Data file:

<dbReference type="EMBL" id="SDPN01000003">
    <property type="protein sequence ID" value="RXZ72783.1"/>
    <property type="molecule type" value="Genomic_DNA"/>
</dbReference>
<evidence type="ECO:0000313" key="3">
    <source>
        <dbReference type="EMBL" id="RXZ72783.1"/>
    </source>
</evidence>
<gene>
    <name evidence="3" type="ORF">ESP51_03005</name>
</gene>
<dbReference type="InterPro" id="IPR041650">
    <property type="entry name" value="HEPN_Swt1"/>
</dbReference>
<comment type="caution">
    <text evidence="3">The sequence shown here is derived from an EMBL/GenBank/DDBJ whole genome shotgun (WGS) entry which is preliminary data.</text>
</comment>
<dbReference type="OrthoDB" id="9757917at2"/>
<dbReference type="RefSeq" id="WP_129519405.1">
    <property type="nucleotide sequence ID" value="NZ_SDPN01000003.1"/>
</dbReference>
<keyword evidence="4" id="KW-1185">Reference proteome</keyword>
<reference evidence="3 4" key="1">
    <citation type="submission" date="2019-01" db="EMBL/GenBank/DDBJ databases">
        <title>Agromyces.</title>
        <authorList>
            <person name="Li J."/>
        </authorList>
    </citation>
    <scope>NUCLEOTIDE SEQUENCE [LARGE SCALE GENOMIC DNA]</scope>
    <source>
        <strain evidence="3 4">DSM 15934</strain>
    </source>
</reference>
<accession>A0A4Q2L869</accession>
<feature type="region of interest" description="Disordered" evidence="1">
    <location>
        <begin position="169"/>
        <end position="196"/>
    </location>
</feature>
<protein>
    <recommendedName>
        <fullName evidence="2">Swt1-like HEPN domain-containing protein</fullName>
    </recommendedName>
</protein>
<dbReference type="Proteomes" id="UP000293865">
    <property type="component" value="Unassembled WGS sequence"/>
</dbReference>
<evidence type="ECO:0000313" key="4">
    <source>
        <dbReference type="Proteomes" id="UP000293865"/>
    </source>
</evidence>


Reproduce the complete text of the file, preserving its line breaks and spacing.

<dbReference type="EMBL" id="SDPN01000003">
    <property type="protein sequence ID" value="RXZ72783.1"/>
    <property type="molecule type" value="Genomic_DNA"/>
</dbReference>
<evidence type="ECO:0000313" key="3">
    <source>
        <dbReference type="EMBL" id="RXZ72783.1"/>
    </source>
</evidence>
<gene>
    <name evidence="3" type="ORF">ESP51_03005</name>
</gene>
<dbReference type="InterPro" id="IPR041650">
    <property type="entry name" value="HEPN_Swt1"/>
</dbReference>
<comment type="caution">
    <text evidence="3">The sequence shown here is derived from an EMBL/GenBank/DDBJ whole genome shotgun (WGS) entry which is preliminary data.</text>
</comment>
<dbReference type="OrthoDB" id="9757917at2"/>
<dbReference type="RefSeq" id="WP_129519405.1">
    <property type="nucleotide sequence ID" value="NZ_SDPN01000003.1"/>
</dbReference>
<keyword evidence="4" id="KW-1185">Reference proteome</keyword>
<reference evidence="3 4" key="1">
    <citation type="submission" date="2019-01" db="EMBL/GenBank/DDBJ databases">
        <title>Agromyces.</title>
        <authorList>
            <person name="Li J."/>
        </authorList>
    </citation>
    <scope>NUCLEOTIDE SEQUENCE [LARGE SCALE GENOMIC DNA]</scope>
    <source>
        <strain evidence="3 4">DSM 15934</strain>
    </source>
</reference>
<accession>A0A4Q2L869</accession>
<feature type="region of interest" description="Disordered" evidence="1">
    <location>
        <begin position="169"/>
        <end position="196"/>
    </location>
</feature>
<protein>
    <recommendedName>
        <fullName evidence="2">Swt1-like HEPN domain-containing protein</fullName>
    </recommendedName>
</protein>
<dbReference type="Proteomes" id="UP000293865">
    <property type="component" value="Unassembled WGS sequence"/>
</dbReference>
<evidence type="ECO:0000313" key="4">
    <source>
        <dbReference type="Proteomes" id="UP000293865"/>
    </source>
</evidence>